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Honda Extends Warranty on 1.2 Million Vehicles

Autos: The firm's U.S. unit moves to answer owners' complaints about transmissions.


Moving quickly to satisfy Honda and Acura owners worried about transmission failures in their cars and minivans, American Honda Motor Co. said Friday that it would extend the transmission warranties on 1.2 million vehicles to seven years or 100,000 miles from the date of purchase.

The move comes after The Times reported Sept. 11 that the company, a unit of Honda Motor Co. of Japan, had replaced almost 16,000 four-and five-speed automatic transmissions during the last three years. Owners of the affected vehicles had complained of erratic shifting and in some cases spontaneous downshifting into low gears at highway speeds--a situation some owners said caused them to lose control of their cars.

Mike Spencer, a spokesman for Torrance-based American Honda, said Friday that a new count of faulty transmissions replaced by the company's dealers in the U.S. had boosted the total to 24,000, or 2% of those sold.

Spencer said Honda "wanted to do the right thing for our customers--service is a cornerstone of this company."

He said owners of Honda and Acura models covered by the new warranty would be notified by mail.

No accidents or injuries have been reported in connection with the transmission failures.

Extending the warranties may be insufficient to satisfy all customers, however.

Some Honda and Acura owners who contacted The Times after its report said they wanted their cars recalled and the transmissions replaced before something could go wrong.

Honda has said a recall is not necessary, and government regulators agree.

The extended warranties more than double the basic three-year, 36,000-mile transmission coverage on Honda models and add three years and 50,000 miles of protection to the Acura warranty.

Spokesman Spencer said the extended warranties cover automatic transmissions in all 2000 through 2001 Honda Accords, Odyssey minivans and Preludes; all 2000 through 2002 Acura TLs, including the Type-S; all 2001 through 2002 Acura CLs and CL Type-S models; and early 2003 Acura TL and CL models, including the Type-S.

Honda said it identified the transmission problems earlier this year--a weak bearing in four-speed models and a weak third-gear clutch pack in the five-speed models--and redesigned them.

Although customers also have reported transmission failures in 2002 model Honda Accords and Odysseys, Spencer said the company was not extending coverage on those models because its research shows they are not affected by the same problems.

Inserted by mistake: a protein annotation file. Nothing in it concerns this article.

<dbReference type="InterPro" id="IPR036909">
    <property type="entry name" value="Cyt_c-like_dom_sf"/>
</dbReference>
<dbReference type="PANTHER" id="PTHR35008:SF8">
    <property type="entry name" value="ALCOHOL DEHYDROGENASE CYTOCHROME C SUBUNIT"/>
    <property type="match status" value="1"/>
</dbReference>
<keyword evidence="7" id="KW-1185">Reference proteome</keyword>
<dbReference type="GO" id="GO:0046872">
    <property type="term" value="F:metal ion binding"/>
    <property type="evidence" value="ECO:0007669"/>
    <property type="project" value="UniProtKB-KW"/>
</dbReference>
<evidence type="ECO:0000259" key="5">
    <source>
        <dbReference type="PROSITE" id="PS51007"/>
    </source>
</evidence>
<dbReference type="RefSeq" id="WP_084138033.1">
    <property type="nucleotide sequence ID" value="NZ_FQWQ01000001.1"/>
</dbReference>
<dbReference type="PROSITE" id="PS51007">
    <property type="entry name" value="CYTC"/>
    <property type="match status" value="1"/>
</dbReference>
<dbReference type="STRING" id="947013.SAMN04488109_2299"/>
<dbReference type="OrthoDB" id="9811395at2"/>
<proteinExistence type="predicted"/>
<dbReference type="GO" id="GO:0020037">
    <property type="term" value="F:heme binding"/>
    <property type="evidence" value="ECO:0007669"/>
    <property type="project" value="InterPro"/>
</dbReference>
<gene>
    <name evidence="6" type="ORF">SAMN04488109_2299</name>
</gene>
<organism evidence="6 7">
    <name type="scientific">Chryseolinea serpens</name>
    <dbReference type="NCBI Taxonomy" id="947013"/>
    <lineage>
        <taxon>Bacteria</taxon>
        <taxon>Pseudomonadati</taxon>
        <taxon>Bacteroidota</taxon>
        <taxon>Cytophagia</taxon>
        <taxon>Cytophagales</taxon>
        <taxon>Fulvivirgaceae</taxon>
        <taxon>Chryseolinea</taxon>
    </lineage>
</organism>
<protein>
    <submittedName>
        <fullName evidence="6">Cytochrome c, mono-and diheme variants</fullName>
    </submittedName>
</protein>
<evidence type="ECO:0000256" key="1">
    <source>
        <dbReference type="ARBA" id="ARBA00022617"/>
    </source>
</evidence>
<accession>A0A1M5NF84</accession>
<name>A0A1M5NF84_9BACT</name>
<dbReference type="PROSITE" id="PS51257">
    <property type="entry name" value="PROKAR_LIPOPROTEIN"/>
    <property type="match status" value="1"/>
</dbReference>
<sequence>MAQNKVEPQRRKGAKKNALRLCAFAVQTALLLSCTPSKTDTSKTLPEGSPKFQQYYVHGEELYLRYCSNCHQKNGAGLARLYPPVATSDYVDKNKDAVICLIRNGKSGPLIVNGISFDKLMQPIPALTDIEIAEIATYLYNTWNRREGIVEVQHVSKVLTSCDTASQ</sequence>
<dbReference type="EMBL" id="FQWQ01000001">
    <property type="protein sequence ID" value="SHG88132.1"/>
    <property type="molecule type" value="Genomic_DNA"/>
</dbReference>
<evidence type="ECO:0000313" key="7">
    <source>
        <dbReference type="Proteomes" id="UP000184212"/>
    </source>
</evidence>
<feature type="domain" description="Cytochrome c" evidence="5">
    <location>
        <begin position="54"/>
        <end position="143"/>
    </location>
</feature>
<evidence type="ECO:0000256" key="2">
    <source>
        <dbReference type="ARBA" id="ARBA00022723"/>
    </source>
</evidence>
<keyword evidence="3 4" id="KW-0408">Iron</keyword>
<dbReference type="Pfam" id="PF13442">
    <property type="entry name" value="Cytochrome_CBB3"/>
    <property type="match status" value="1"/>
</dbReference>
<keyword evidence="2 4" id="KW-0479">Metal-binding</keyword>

A spokesman for the National Highway Traffic Safety Administration said that although the agency has received complaints from Honda and Acura owners, the staff that screens reports for safety issues has not recommended that an investigation be opened.

Several Honda and Acura buyers contacted The Times to voice concerns about buying Honda and Acura vehicles in the wake of the report that thousands of the cars' sophisticated automatic transmissions had failed and been replaced.

Tustin residents Collin and Jerri Corkum, who bought a 2003 Acura TL in March, said they were worried that Honda was not offering to recall and replace all of the transmission.

Collin Corkum said he had asked his Acura dealer and representatives of NHTSA for advice and been told there is nothing he can do unless the transmission fails.

"Must we drive in fearful apprehension until it happens? Or should we sell this car now at a great loss before everybody knows its track record and the lineup for replacement is several miles long?" he asked.

It is that kind of customer concern, Spencer said, that Honda is trying to end by extending transmission repair coverage on potentially affected vehicles.

James Hossack, an industry analyst with AutoPacific Inc. in Tustin, said: "This is not only a smart move, it is a necessary move. If you've got a problem like this, you need to own up to it and fix it and do it quickly and openly."

The American unit of Honda rival Toyota Motor Corp. recently received complaints from several thousand customers of major engine damage caused by an unusual buildup of oil sludge in various Toyota and Lexus models.

The company said there was nothing wrong with the engines and that customers were at fault for not following recommended engine oil change procedures.

Hundreds of customers responded with proof of regular maintenance. Toyota ultimately extended warranty coverage on the engines but maintains that the problem is with improper maintenance, not engine design.

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